In two weeks, the U.S. will begin collecting a 25 percent tariff on steel imports and a 10 percent tariff on aluminum imports, Trump announced Thursday. Canada and Mexico are the only two countries exempted, for now. Some U.S. trade partners have already signaled they’ll slap retaliatory tariffs on U.S.-made goods ― with consequences that could affect American jobs and retail prices.
In response to the news, several companies said they may need to raise the prices of some common goods. (Though the hikes may be overblown for a variety of reasons, including the fact that many companies purchase steel and aluminum from domestic producers.)
Here are some of the items that may cost more soon.
The beer industry makes its cans out of aluminum. MillerCoors ― which has upped the amount of beer it sells in aluminum cans ― and Anheuser-Busch both released scathing statements warning of job losses across the industry and increased prices for consumers.
The 10-percent tariff on aluminum “will create a new $347.7 million tax on America’s beverage industry, including brewers and beer importers, and result in the loss of 20,291 American jobs,” Jim McGreevy, president and CEO of the Beer Institute trade group, said in a statement.
Yet the price of a pack of beer cans would likely only rise by a few cents, the Beer Institute added, given that one can costs about 10 cents to make to begin with.
The automobile industry wouldn’t exist without steel and aluminum, and the tariffs could cost Ford and General Motors $1 billion each per year, according to Goldman Sachs. Both companies, however, mostly use U.S.-made steel.
Ford warned in a statement that Trump’s tariffs “could result in an increase in domestic commodity prices — harming the competitiveness of American manufacturers.”
The Motor & Equipment Manufacturers Association came out in staunch opposition to the tariffs, arguing they jeopardized 871,000 U.S. jobs in the motor vehicle parts industry.
“This is not a step in the right direction,” the group’s president and CEO, Steve Handschuh, said.
U.S. appliance makers, including the giant Whirlpool Corp., won a competitive advantage in January, when Trump imposed a tariff of up to 50 percent on imported washing machines. That edge would slip if American companies now have to spend more on steel to make washers and dryers.
The proposed 10% tax on aluminum threatens 20,000 U.S. manufacturing jobs that depend on the beer industry and raises taxes on American beer drinkers by $347 million per year. This tax hurts, not helps, American manufacturing.
— Anheuser-Busch (@AnheuserBusch) March 5, 2018
The European Union promised swift retaliation for the metal tariffs, targeting some of the most popular items it imports from the United States.
“If the Americans impose tariffs on steel and aluminum, then we must treat American products the same way,” European Commissioner Jean-Claude Juncker said last week.
E.U. Commissioner Cecilia Malmstrom said Thursday a complete list was being drawn up, but suggested it would include these products, many of which happen to be produced in Republican-dominated parts of the U.S.:
Foreign taxes on the American distilled spirits industry would come at a time of heightened demand abroad. Bourbon sales have steadily risen across the E.U. in the last five years, although the bloc’s best-selling brands, like Jim Beam and Maker’s Mark, are owned by a Japanese company, Bloomberg News notes.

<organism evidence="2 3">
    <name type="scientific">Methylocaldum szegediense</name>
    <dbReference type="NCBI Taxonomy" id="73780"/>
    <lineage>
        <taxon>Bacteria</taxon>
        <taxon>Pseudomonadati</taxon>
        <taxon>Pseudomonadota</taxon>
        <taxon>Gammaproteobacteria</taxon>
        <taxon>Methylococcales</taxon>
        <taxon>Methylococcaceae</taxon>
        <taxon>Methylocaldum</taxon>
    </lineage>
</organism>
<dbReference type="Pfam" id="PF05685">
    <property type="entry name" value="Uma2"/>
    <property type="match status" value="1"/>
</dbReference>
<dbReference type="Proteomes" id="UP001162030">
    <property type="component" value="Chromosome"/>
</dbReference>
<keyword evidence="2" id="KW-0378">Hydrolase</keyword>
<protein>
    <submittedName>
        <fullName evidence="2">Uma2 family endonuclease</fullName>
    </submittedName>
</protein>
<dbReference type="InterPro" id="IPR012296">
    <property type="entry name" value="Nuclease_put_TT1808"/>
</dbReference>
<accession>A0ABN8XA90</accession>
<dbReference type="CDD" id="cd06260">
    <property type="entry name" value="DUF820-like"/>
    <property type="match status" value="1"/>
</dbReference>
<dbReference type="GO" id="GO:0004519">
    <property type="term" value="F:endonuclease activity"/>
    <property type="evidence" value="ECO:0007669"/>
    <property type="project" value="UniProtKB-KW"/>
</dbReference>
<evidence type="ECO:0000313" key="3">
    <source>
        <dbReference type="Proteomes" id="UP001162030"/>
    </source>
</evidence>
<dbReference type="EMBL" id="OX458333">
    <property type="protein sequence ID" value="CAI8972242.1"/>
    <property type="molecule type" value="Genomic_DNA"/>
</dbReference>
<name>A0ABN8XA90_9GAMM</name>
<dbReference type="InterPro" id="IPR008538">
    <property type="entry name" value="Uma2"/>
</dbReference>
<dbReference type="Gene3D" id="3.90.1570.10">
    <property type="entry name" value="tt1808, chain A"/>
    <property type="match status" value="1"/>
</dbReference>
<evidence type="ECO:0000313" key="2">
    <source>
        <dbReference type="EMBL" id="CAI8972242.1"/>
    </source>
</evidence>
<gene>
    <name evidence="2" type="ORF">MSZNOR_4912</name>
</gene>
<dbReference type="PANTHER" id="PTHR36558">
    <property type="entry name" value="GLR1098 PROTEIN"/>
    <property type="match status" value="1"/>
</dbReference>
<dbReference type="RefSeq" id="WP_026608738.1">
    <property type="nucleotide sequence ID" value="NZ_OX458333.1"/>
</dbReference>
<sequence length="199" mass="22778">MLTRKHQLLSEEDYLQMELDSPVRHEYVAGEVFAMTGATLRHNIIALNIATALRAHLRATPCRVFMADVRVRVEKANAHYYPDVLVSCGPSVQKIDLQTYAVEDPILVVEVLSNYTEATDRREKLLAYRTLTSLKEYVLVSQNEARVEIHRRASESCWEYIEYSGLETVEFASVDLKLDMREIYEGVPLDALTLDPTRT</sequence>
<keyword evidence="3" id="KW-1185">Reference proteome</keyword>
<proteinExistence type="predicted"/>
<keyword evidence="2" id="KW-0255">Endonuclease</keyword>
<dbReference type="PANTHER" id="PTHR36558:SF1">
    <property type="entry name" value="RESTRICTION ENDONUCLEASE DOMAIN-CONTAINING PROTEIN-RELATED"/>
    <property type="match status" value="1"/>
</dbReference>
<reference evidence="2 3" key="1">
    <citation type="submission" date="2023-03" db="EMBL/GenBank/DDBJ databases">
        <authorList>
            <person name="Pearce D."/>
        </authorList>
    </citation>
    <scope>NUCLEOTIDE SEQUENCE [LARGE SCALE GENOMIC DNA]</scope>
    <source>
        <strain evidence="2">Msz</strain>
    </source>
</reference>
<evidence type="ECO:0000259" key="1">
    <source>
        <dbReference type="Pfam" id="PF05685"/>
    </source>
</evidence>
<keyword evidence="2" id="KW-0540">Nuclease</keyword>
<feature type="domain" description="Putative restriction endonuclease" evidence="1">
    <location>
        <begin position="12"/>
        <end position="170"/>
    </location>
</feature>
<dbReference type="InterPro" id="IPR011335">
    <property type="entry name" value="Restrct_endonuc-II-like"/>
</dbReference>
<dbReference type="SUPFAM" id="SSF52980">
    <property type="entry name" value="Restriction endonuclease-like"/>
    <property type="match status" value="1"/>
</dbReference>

The tariffs would “harm consumers through higher prices and more limited product availability, and significantly threaten the distilling renaissance that is creating industry jobs and generating billions in capital investment,” the Kentucky Distillers’ Association said in a statement.
Steve Beam, a descendent of Jim Beam who runs a Kentucky distillery, warned as early as last November that tariffs of this kind would cause a loss of competitive advantage.
“They could make it more expensive for the consumer. Everybody loses in that deal,” Beam said.
The demand for peanut butter across Europe isn’t exactly through the roof, and countries like Argentina export many more nuts to the E.U. than America does, indicating that slapping a tariff on the spread could be more of a symbolic move than anything else.
“If you look at the list of products, they’re very iconic American products,” Patrick Archer, president of the American Peanut Council, told The Washington Post. “Peanut butter certainly fits into that list.”
Wisconsin alone exports more than 95 million pounds of cranberries to the E.U. annually, said Tom Lochner, executive director of the Wisconsin State Cranberry Growers Association.
Trump’s measures “would significantly hinder our ability to compete in these markets,” he lamented.
The tariffs would impact an already struggling citrus industry. Orange juice production and consumption has been on a downward trend due to lower orange supply and significant damage from natural disasters.
The U.S.-based motorcycle giant exports about 16 percent of its motorcycles to Europe, according to the Milwaukee Journal Sentinal. The E.U. had threatened to slap retaliatory tariffs on the company before, when former President George W. Bush imposed steel tariffs in 2002.
“Import tariffs on steel and aluminum will drive up costs for all products made with these raw materials, regardless of their origin,” the company said in a statement. “Additionally, a punitive, retaliatory tariff on Harley-Davidson motorcycles in any market would have a significant impact on our sales, our dealers, their suppliers and our customers in those markets.”
“We support open markets and free trade where everyone plays by the rules,” Levi Strauss said in a statement. “Unilateral tariff impositions risk retaliation and destabilizing the global economy, in which case American brands, workers and consumers will ultimately suffer.”
This article originally appeared on HuffPost.